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More pharmaceutical companies will lose drug patents to the patent cliff in 2014, threatening billions of dollars in revenue for Big Pharma.
Once a drug is off patent, other pharmaceutical companies are free to replicate the product. That can drastically slash the revenue of pharmaceutical companies that have been making billions of dollars from their patented products.
Not all patent-cliff companies face immediate competition, but they do face huge threats to their revenue. And that can worry investors.
Just look at this patent cliff chart illustrating how much the biggest pharmaceutical companies stand to lose:
Patent Cliff 2014: Who Stands to Lose
Sanofi SA (NYSE: SNY) risks losing more than $6.5 billion in revenue from one drug alone. Its long-acting diabetes drug Lantus is one of the largest revenue generators going off patent in 2014.
Sanofi will also be losing Renagel, Fabrazyme, Multaq, and Actonel to the patent cliff in 2014. Sanofi risks losing approximately $8.1 billion in revenue this year.
Novartis AG (NYSE: NVS) will see its prescription cancer treatment Gleevec go off patent in 2014, and with it nearly $4.69 billion in revenue. The company will also lose its patents to Sandostatin ($1.59 billion) and Exforge ($1.46 billion).
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When Rituxan, used to treat certain types of cancer as well as autoimmune diseases like rheumatoid arthritis, goes off patent in 2014, Roche Holding Ltd. (VTX: ROG) will risk losing more than $7.2 billion in revenue. Rituxan is Roche's only major patent-cliff drug in 2014, but at more than $7 billion, it's a huge loss.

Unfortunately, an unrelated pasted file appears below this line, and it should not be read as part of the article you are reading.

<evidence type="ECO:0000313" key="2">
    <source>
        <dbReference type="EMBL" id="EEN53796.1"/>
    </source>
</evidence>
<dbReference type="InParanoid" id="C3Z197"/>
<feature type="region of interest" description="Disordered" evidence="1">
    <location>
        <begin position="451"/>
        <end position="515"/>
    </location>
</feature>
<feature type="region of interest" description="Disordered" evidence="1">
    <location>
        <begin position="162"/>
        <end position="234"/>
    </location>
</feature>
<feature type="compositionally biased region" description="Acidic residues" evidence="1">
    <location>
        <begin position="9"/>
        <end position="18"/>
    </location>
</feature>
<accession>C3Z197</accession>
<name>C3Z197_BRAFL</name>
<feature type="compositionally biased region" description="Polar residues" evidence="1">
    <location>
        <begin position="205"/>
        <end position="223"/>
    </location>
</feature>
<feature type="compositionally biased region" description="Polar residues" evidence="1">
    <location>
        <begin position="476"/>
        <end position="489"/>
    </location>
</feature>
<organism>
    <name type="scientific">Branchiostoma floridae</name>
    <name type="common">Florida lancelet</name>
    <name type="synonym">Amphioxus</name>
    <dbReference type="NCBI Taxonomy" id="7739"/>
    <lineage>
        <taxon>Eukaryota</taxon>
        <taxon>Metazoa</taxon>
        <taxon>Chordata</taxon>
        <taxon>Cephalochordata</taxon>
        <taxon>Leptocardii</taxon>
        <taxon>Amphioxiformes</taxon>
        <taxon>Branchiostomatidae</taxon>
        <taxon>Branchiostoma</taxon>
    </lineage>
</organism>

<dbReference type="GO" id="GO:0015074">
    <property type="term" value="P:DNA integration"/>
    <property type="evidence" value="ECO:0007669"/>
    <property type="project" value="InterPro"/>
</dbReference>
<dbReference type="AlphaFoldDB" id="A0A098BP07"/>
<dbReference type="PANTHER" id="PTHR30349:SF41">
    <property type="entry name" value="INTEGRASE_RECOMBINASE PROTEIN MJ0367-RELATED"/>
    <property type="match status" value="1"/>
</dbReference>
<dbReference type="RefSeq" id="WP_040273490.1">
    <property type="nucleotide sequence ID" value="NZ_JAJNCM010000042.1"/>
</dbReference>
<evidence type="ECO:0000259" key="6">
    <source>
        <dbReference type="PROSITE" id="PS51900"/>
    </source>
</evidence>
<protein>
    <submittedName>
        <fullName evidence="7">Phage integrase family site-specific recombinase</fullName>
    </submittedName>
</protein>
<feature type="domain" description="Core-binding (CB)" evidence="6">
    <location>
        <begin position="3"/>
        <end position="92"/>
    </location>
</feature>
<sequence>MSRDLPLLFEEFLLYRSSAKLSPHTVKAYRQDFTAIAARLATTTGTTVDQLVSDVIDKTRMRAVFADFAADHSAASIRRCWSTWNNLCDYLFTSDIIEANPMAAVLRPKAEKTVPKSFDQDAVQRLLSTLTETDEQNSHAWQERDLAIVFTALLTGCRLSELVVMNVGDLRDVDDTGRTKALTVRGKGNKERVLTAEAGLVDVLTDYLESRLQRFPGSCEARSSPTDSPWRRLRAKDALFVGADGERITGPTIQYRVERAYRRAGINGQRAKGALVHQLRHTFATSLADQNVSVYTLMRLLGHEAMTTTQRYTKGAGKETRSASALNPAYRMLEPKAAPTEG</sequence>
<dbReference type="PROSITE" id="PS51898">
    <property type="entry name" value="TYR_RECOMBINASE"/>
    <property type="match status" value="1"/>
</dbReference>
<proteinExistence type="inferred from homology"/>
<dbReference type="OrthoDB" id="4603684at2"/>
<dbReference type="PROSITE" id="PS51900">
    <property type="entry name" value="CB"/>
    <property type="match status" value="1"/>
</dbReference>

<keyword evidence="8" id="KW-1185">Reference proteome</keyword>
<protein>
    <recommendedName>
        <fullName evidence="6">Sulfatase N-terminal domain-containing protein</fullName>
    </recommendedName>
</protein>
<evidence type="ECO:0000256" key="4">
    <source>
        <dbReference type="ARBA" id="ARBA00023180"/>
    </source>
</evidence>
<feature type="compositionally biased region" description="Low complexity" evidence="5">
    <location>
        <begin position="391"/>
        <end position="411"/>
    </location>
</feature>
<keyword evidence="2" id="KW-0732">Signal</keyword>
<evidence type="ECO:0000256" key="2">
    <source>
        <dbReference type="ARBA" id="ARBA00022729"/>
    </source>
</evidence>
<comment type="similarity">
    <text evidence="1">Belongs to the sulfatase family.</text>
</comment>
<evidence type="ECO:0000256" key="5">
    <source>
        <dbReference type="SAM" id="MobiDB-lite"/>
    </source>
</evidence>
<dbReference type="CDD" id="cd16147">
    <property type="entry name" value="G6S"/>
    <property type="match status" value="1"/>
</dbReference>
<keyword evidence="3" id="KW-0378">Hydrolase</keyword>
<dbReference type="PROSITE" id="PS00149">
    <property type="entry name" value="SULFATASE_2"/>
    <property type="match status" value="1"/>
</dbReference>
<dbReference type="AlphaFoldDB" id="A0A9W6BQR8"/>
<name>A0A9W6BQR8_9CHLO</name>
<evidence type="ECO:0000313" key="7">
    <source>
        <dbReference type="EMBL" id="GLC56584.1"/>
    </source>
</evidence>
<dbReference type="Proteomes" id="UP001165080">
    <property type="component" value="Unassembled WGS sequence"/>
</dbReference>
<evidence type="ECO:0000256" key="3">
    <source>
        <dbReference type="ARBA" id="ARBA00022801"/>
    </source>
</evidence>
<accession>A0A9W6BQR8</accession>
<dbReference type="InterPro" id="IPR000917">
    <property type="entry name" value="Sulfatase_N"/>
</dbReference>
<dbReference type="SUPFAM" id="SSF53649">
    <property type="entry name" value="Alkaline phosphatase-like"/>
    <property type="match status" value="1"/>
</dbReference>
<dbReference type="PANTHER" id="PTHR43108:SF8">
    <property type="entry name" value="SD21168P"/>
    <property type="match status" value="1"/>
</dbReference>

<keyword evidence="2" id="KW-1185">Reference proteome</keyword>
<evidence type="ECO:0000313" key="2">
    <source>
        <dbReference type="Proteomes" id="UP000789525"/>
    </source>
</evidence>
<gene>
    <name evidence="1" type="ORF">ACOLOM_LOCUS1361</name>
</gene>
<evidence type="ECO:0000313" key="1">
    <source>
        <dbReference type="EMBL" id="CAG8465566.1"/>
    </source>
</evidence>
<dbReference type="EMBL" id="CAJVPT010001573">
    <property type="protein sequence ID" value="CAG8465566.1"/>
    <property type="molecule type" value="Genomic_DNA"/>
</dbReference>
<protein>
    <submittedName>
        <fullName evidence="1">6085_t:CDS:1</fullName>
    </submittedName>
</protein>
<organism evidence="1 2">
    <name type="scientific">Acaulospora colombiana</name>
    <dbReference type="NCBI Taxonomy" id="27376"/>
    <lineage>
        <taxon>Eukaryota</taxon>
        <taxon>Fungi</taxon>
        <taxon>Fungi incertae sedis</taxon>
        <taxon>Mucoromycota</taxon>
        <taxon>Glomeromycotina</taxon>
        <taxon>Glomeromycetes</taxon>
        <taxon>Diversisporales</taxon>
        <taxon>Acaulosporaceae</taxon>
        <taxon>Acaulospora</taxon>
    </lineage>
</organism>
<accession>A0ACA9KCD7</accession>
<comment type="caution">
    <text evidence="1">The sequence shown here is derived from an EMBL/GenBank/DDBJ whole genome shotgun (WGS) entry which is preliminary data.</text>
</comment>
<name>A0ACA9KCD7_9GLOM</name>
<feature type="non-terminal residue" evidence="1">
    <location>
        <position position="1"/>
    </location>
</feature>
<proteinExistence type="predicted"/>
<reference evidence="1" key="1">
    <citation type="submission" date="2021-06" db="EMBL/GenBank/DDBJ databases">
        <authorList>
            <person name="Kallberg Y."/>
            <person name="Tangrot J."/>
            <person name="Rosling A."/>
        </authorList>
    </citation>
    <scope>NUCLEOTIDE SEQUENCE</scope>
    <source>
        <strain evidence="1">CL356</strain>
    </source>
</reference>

AstraZeneca plc's (NYSE: AZN) heartburn medication Nexium accounted for nearly $3.99 billion in revenue in 2012. That combined with the $2.73 billion revenue from asthma treatment Symbicort has AZN facing $6.7 billion in patent cliff loses.
Finally, Eli Lilly & Co. (NYSE: LLY) will be losing the patents to the antidepressant Cymbalta and the osteoporosis drug Evista at a price of $4.99 billion and $1.01 billion, respectively.
When Big Pharma companies face the patent cliff, they will often acquire small-cap biotech companies with late-stage development products in their portfolio. As Money Morning Executive Editor Bill Patalon has outlined, investors can profit from these "buyout binges."
Join the conversation on Twitter with #PatentCliff and be sure to follow @MoneyMorning for frequent updates.
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